1. ^ a b Rao Sahib H. Krishna Sastri (1987). South Indian Inscriptions, Volume III, Miscellaneous inscriptions from the Tamil Country. The Director General, Archaelogical Survey On India, Janpath, New Delhi. pp. 413–426. 
  2. ^ a b Karen Pechilis Prentiss (2000). The Embodiment of Bhakti. Oxford University Press. p. 97. 
  3. ^ Sakkottai Krishnaswami Aiyangar (1911). Ancient India: Collected Essays on the Literary and Political History of Southern India. Asian Educational Services. p. 103. 
  4. ^ Subramanian K R (2002). Origin of Saivism and Its History in the Tamil Land. Asian Educational Services. p. 71. 
  5. ^ C. Sivaramamurti (2007). The Great Chola Temples: Thanjavur, Gangaikondacholapuram, Darasuram. Archaeological Survey of India. p. 11. 
  6. ^ K. M. Venkataramaiah. A handbook of Tamil Nadu. International School of Dravidian Linguistics, 1996 - History - 544 pages. p. 359. 
  7. ^ a b Annals of Oriental Research, Volume 25. University of Madras. 1975. p. 600. 
  8. ^ a b Om Prakash. Early Indian land grants and state economy. Excellence Publishers, 1988 - Land grants - 320 pages. p. 175. 
  9. ^ South Indian History Congress (1999). Proceedings of the Annual Conference, Volume 18. p. 157. 
  10. ^ Upinder Singh. A History of Ancient and Early Medieval India: From the Stone Age to the 12th Century. Pearson Education India, 2008 - Excavations (Archaeology) - 677 pages. p. 559.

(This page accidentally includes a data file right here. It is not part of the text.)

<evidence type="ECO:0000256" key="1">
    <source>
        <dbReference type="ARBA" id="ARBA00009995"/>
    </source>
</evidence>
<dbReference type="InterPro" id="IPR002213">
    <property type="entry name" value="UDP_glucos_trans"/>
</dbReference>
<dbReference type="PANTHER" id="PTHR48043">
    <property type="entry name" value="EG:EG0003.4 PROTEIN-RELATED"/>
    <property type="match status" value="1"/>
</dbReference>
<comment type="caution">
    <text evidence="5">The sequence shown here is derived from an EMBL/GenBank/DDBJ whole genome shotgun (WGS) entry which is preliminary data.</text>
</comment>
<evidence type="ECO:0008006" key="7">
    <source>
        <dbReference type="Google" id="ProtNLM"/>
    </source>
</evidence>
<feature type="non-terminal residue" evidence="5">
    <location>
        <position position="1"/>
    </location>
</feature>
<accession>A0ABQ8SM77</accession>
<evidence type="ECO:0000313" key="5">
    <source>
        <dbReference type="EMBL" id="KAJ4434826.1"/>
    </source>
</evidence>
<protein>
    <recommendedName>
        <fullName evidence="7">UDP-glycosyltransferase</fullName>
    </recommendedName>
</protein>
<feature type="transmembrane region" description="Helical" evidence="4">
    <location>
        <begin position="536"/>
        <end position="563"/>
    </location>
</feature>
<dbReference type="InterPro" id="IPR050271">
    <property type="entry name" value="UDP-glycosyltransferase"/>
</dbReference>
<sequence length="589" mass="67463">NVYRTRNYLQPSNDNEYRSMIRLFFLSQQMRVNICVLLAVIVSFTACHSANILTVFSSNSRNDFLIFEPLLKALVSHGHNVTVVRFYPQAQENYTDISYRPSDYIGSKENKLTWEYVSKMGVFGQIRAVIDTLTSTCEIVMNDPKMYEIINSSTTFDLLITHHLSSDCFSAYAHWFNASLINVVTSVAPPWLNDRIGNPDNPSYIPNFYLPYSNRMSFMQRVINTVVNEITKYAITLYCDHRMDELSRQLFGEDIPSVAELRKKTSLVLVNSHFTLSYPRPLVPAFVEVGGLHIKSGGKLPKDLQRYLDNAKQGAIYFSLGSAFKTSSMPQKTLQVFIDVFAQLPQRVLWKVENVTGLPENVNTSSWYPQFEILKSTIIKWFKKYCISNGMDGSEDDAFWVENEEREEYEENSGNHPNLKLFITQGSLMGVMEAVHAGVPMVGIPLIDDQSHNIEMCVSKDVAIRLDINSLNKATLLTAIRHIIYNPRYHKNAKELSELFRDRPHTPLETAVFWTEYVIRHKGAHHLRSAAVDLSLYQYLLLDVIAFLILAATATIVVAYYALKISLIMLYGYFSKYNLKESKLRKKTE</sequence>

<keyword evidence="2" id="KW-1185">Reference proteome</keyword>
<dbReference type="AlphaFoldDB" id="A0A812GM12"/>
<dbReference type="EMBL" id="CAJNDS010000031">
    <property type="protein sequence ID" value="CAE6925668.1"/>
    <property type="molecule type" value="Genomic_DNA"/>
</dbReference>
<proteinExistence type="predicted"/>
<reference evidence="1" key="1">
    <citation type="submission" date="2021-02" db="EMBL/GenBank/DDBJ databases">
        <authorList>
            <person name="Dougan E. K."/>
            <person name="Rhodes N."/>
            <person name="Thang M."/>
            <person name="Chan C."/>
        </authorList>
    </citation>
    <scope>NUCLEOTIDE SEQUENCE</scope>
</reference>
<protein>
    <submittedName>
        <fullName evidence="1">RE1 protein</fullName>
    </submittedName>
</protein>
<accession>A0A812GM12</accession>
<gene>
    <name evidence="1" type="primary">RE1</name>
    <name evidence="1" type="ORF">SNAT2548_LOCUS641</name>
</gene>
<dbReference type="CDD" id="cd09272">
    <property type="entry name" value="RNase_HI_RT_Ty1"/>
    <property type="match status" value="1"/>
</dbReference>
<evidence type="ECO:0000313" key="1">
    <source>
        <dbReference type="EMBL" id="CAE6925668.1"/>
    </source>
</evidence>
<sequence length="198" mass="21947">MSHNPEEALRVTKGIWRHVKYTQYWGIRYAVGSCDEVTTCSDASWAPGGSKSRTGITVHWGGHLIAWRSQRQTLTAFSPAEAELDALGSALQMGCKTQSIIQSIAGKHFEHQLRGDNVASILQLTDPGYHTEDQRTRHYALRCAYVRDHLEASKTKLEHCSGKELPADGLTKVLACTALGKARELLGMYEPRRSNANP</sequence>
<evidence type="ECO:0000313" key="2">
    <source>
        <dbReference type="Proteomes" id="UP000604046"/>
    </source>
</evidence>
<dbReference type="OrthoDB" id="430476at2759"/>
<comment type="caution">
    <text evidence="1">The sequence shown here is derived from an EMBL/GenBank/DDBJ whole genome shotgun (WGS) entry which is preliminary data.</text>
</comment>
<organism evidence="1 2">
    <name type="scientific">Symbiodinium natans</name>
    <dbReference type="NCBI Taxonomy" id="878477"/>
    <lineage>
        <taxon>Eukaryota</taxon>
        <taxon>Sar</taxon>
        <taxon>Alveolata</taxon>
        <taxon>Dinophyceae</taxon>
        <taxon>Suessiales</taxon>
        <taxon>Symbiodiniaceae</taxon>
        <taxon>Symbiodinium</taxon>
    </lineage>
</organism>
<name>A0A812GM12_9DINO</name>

11. ^ Raju Kalidos (1976). History and Culture of the Tamils: From Prehistoric Times to the President's Rule. Vijay Publications. p. 128. 
  12. ^ N. Subrahmanian (1993). Social and cultural history of Tamilnad, Volume 1. Ennes. p. 134. 
  13. ^ K. K. Kusuman. A Panorama of Indian Culture: Professor A. Sreedhara Menon Felicitation Volume. Mittal Publications, 1990 - Inde - Civilisation - 349 pages. p. 300. 
  14. ^ S. R. Balasubrahmanyam. Early Chola Temples: Parantaka I to Rajaraja I, A.D. 907-985. Orient Longman, 1971 - Architecture, Chola - 351 pages. p. 210. 
  15. ^ T. V. Mahalingam (1992). A Topographical List of Inscriptions in the Tamil Nadu and Kerala States: Thanjavur District. Indian Council of Historical Research. p. 364. 
  16. ^ S. R. Balasubrahmanyam. Early Chola Temples: Parantaka I to Rajaraja I, A.D. 907-985. Orient Longman, 1971. p. 158. 
  17. ^ K. V. Raman; K. R. Srinivasan (1983). Śrīnidhiḥ: perspectives in Indian archaeology, art, and culture : Shri K.R. Srinivasan festschrift. New Era Publications. p. 364. 
  18. ^ V. Rangacharya (1985). A Topographical List of Inscriptions of the Madras Presidency, Volume II, with Notes and References. Asian Educational Services, New Delhi. p. 1357. 
  19. ^ V. Rangacharya (1985). A Topographical List of Inscriptions of the Madras Presidency, Volume II, with Notes and References. Asian Educational Services, New Delhi. p. 1387. 
  20. ^ V. Rangacharya (1985). A Topographical List of Inscriptions of the Madras Presidency, Volume I, with Notes and References. Asian Educational Services, New Delhi. p. 423. 

ReferencesEdit

  • Nilakanta Sastri, K. A. (1935). The CōĻas, University of Madras, Madras (Reprinted 1984).
  • Nilakanta Sastri, K. A. (1955). A History of South India, OUP, New Delhi (Reprinted 2002).
Preceded by
Sundara Chola
Chola
970–985 CE
Succeeded by
Rajaraja Chola I